A St. Petersburg court has fined the organizers of last year's local show by Lady Gaga for "propaganda of alcohol consumption and homosexuality."
The city's court #122 responded to a complaint by Nadezhda Petrova, a local resident, who claimed that during the show, her 13-year-old daughter was exposed to an imitation of sexual intercourse between women and advocacy of alcohol consumption.
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Judge Olga Rositskaya ruled that the show's organizer, the promoter Planeta Plus, had violated a clause in Russia's administrative code on "protection of children from information that could harm their health and/or development."
Although the amount of the fine is rather symbolic, $614 (20,000 rubles), the ruling will allow the complainant to sue Planeta Plus in a criminal court, demanding millions of rubles in damages for "psychic trauma" suffered by her daughter at the show at St. Petersburg's SKK, which they both attended last December.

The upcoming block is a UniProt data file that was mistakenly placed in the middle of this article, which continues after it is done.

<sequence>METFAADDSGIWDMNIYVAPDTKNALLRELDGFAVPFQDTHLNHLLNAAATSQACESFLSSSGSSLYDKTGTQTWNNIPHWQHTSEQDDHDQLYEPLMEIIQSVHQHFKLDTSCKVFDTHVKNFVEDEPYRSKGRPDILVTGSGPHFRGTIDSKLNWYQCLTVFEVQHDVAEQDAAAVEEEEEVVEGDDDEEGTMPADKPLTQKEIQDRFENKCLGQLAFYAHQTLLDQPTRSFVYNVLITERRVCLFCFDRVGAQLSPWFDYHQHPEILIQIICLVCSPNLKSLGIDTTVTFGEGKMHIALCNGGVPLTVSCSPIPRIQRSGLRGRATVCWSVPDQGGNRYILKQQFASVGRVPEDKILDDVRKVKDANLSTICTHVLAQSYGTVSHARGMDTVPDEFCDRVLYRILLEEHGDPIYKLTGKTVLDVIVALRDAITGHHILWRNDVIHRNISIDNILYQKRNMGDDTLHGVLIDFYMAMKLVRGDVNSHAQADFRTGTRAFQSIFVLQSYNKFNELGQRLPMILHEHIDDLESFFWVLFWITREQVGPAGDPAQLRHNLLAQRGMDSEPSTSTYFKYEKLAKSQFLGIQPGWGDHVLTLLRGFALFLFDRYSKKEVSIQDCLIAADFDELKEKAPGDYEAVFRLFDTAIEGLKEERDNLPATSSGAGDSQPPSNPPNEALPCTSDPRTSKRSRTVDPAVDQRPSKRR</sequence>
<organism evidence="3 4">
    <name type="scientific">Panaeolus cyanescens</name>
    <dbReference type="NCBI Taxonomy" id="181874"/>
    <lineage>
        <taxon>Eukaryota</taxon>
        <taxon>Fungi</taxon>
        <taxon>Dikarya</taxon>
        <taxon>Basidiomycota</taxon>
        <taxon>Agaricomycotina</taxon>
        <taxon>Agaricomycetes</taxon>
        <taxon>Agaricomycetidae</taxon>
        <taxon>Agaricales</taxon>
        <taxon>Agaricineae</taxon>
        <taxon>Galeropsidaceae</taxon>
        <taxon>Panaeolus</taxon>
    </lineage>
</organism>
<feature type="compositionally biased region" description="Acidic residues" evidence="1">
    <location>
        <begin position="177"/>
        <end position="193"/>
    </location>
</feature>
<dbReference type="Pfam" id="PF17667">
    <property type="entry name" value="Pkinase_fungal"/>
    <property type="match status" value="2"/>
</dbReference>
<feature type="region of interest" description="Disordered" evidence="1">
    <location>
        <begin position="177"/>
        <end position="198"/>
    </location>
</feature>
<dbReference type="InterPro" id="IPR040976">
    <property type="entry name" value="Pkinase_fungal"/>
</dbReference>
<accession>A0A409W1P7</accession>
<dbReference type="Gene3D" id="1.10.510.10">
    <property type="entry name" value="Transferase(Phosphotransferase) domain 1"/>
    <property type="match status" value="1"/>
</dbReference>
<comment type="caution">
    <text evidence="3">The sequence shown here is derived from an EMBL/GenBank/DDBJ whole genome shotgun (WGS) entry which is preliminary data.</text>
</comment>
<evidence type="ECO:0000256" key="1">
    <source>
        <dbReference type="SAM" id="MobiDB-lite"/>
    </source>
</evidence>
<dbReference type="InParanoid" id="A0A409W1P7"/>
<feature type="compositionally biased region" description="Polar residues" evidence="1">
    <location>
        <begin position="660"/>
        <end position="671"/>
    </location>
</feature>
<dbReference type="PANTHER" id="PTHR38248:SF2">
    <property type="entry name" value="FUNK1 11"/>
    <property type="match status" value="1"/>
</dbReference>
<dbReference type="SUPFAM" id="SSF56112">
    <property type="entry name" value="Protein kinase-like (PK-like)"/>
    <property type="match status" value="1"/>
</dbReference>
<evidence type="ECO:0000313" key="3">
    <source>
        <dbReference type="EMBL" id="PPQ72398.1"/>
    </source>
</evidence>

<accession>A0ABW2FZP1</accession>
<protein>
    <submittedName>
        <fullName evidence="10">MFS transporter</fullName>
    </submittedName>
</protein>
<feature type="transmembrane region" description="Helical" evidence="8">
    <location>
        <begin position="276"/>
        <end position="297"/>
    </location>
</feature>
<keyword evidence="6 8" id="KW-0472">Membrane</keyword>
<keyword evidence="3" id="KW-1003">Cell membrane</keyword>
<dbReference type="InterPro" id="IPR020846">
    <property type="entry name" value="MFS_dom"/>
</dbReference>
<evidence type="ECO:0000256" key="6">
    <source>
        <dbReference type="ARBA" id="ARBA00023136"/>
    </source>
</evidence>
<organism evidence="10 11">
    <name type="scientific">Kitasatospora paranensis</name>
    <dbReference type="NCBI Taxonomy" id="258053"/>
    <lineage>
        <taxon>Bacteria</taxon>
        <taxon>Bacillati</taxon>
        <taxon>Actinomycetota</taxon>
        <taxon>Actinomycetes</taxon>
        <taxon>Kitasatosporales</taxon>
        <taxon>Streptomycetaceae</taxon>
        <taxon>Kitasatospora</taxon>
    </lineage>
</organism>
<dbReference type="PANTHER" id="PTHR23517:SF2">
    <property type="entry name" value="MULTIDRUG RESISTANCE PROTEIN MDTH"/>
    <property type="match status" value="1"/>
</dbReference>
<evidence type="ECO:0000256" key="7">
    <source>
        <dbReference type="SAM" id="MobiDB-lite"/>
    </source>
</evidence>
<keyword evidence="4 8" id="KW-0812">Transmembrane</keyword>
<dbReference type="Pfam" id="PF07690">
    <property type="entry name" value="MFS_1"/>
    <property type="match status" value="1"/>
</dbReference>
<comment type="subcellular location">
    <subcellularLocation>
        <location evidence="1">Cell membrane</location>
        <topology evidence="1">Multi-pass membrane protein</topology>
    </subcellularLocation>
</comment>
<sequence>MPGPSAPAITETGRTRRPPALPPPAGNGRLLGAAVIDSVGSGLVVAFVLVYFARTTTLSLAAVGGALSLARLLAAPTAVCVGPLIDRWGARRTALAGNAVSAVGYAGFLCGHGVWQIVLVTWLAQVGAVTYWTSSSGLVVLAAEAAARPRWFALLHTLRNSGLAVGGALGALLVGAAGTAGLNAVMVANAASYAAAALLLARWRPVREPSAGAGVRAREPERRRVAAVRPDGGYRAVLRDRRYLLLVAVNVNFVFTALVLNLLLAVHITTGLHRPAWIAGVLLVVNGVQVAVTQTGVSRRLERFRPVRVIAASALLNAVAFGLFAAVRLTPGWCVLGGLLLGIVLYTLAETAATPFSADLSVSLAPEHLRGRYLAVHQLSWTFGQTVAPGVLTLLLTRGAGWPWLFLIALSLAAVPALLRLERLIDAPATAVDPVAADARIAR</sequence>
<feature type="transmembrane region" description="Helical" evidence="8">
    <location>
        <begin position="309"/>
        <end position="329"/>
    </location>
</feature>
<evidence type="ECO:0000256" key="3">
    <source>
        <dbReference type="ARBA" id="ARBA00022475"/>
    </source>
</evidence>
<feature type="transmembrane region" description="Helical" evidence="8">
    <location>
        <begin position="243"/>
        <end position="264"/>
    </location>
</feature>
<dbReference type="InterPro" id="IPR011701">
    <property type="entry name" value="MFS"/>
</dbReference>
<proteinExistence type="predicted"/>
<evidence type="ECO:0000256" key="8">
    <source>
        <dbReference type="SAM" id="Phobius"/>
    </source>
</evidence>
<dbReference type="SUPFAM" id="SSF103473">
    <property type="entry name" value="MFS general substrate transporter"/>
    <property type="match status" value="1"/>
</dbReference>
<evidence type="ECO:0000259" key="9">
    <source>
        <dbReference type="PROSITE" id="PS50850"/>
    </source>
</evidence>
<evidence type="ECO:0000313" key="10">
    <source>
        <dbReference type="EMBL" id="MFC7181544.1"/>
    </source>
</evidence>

Online newspaper Gazeta.ru quoted a spokesperson for the Labor Union of Russian Citizen, a marginal conservative organization believed to be behind the complaint, as saying that Petrova is considering further legal action.
Planeta Plus plans to appeal the decision. "We don't agree with this verdict because no one listened to us," Yevgeny Filkenstein, general director, said on the air of the network NTV-Petersburg. "Because of these laws against gay propaganda adopted here, because of these cheap publicity tricks, all viewers suffer."
"Just recently, Peter Gabriel, who has never performed in Russia, refused to come because of this law and because he supported Pussy Riot."
He cited Russia's federal law "against propaganda of homosexuality among minors," enacted earlier this year. A similar law was enacted in St. Petersburg even earlier, and there was an attempt to sue Madonna after her show in the city in August 2012 under that legislation, but the court threw out the lawsuit.
This article was first published by The Hollywood Reporter